Pooh’s Think

… with comments

You who oppress the poor and crush the destitute

I will grant them no reprieve,
Because they sell the innocent for silver
and the destitute for a pair of shoes.
They grind the heads of the poor into the earth
And thrust the humble out of their way…Look at the tumult seething among her people
and at the oppression in her midst;
what do they care for honesty
who hoard in their palaces the gains of crimes and violence?…

You who oppress the poor and crush the destitute,
who say to your lords, ‘Bring us drink.’

…your time is coming.

You that turn justice upside down
and bring righteousness to the ground,
you that hate a man who brings the wrongdoer to court
and loathe him who speaks the whole truth
for all this, because you levy taxes on the poor

enthrone justice in the courts…

Let justice roll on like a river
and righteousness like an ever-flowing stream…

I loathe the arrogance of Jacob…

Yet you have turned into venom the process of law
and justice itself into poison,
you who are jubilant over a nothing and boast,
‘Have we not won power by our own strength?’

Listen to this, you who grind the destitute and plunder the humble, you who say, ‘. . . tiling the scales fraudulently, and selling the dust of the wheat; that we may buy the poor for silver and the destitute for a pair of shoes?

–a sheep farmer

______

enthrone justice in the courts…

Let justice roll on like a river
and righteousness like an ever-flowing stream…

I loathe the arrogance of Jacob…

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January 17, 2007 Posted by | Uncategorized | 4 Comments

Matthew Chancey’s Special Edition Report: Kinism

Read this newest report:

“The Unmasking of Mrs. Binoculars, Part II”

Just what is Kinism anyways? Read the article and find out.

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“In this first installment of a two-part exposé, Matt Chancey introduces us to the cast of characters involved in the Ministry Watchman / Little Geneva plot against Reformed ministries and demonstrates the vile nature of Kinism.”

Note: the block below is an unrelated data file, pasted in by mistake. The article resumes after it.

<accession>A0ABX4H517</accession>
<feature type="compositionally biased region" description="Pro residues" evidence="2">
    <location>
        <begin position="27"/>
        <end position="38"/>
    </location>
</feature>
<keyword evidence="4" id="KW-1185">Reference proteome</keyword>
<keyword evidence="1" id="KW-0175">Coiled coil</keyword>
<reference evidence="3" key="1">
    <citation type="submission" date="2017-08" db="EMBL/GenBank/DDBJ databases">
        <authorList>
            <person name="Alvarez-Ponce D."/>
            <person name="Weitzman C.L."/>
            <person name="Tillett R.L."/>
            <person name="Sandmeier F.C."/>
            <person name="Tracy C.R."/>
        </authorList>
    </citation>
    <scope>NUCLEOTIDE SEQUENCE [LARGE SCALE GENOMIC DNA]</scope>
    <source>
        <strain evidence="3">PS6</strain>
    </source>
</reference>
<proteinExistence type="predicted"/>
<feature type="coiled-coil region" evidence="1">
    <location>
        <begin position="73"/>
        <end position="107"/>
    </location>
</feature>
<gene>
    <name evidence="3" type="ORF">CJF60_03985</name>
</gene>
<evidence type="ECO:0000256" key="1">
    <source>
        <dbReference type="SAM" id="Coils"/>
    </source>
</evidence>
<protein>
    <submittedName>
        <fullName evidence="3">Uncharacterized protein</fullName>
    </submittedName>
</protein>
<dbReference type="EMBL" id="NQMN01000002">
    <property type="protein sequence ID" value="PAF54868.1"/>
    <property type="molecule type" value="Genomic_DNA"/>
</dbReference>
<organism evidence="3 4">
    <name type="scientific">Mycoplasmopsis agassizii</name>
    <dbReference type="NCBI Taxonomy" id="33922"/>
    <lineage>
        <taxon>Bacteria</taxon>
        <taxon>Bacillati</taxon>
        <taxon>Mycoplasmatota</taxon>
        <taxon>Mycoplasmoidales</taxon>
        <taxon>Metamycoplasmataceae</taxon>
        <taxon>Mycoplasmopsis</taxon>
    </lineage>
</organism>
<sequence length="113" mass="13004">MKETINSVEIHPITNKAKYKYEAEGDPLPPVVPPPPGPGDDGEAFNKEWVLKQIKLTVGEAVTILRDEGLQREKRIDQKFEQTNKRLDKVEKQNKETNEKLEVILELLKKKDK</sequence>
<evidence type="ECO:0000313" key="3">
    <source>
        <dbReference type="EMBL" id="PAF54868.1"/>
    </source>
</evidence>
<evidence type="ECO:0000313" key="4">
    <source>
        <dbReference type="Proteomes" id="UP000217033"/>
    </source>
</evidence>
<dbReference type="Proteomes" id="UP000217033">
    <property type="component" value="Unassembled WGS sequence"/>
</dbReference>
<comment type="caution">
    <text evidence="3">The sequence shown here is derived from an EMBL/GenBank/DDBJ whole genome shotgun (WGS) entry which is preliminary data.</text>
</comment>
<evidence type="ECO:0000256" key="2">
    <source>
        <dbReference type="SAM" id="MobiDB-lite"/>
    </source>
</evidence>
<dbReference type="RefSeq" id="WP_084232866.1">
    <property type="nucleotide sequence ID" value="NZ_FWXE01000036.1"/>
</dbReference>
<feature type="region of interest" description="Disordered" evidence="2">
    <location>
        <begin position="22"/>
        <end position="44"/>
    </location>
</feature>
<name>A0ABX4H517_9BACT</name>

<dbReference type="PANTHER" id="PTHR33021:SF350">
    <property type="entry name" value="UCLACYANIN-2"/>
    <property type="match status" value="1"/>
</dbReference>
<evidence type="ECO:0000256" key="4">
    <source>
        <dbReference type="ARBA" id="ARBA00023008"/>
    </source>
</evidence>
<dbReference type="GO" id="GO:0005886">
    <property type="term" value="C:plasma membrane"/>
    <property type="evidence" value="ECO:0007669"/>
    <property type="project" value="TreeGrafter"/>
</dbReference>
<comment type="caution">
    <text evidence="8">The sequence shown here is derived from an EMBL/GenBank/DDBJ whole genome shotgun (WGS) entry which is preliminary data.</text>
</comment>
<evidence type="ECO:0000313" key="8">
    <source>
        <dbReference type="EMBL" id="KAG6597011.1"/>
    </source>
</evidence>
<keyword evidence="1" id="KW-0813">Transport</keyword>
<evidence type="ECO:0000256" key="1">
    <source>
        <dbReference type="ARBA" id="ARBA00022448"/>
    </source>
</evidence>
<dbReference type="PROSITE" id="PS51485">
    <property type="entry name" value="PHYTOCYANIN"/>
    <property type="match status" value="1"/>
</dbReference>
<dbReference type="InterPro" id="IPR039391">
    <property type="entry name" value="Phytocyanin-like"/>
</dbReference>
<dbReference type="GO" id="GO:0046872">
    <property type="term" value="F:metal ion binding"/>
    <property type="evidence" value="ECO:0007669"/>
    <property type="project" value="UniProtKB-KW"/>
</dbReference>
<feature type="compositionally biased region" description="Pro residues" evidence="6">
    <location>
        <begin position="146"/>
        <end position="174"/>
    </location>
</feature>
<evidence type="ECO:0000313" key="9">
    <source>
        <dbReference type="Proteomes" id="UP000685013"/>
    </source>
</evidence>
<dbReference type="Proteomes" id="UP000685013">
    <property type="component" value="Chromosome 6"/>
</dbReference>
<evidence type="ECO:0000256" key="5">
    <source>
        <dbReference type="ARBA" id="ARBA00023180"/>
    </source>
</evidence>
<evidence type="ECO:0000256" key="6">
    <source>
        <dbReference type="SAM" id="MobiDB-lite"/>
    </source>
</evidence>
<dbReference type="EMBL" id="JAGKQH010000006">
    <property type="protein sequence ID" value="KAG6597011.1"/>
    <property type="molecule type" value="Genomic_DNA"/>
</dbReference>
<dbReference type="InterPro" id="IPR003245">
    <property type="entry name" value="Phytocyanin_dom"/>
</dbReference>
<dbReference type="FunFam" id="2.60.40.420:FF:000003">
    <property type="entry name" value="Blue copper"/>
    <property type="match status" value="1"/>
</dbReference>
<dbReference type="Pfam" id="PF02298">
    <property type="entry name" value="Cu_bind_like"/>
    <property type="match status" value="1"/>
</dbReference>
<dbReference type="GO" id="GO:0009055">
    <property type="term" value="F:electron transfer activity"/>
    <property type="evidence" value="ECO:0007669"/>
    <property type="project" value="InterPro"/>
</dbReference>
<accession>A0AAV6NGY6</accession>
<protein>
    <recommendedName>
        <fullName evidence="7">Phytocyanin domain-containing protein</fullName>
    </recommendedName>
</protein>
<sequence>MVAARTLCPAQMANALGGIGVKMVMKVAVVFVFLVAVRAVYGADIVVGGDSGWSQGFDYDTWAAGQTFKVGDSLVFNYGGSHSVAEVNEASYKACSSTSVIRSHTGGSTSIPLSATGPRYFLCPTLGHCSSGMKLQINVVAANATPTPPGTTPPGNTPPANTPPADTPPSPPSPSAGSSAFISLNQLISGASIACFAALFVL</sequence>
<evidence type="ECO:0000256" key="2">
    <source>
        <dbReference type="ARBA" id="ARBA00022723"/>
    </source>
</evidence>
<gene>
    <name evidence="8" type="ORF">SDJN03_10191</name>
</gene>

January 17, 2007 Posted by | Uncategorized | Leave a comment

A Philosophy Blog

Professors don’t need to have blogs; if they contribute to the published literature of their field, act the part of a good colleague, and fulfill teaching responsibilities, there is not much more the world will be nagging at them about. I think it is pretty cool, then, when a professor starts his or her own blog anyway. Eric Schwitzgebel offers “reflections in philosophy of psychology, broadly construed” at his new blog “The Splintered Mind.”

He has co-authored a book with an experimental psychologist, Russell T. Hurlburt, playing the role as a skeptic of scientific approaches to consciousness, i.e. systematic approaches to introspection and descriptive reports. This is a very accessible read for the non-philosopher—for the typical reader of my blog! I’m not yet sure Schwitzgebel’s skepticism about a science of consciousness fully matches my words to the experimental psychologist: of course I can’t tell you precisely what it is like to be me! As William James and C.S. Lewis both observed, as soon as you try to grasp your own experience it vanishes, like “turning up the gas” quickly enough to get a good look at the darkness. Yet, I do actually find the method of Hurlburt to be promising; Hurlburt does not demand introspection and description as much as he allows for non-intrusive, random, and private cues to the individual to recall in any way possible what it was just like to be that individual. I believe this is called retrospection; on my view, the trained and gifted retrospectionist just learns the poetic task at communicating—whether via hints, similes, or metaphors—the recollection of what it was like to be. Schwitzgebel likened this to the craft of the wine connoisseur who must develop greater attunement and a richer vocabulary. Such recollection is a creative and constructive task (theory and story laden), but it is just about all we’ve got.

January 17, 2007 Posted by | Uncategorized | Leave a comment

Chancey’s Lessons for Politicians

Matthew Chancey’s blog is dedicated to superfluous commentary on post-modern America; I would recommend checking out his political satire series: The Politician’s Pocket Guide to Raising Taxes.

 

January 17, 2007 Posted by | Uncategorized | Leave a comment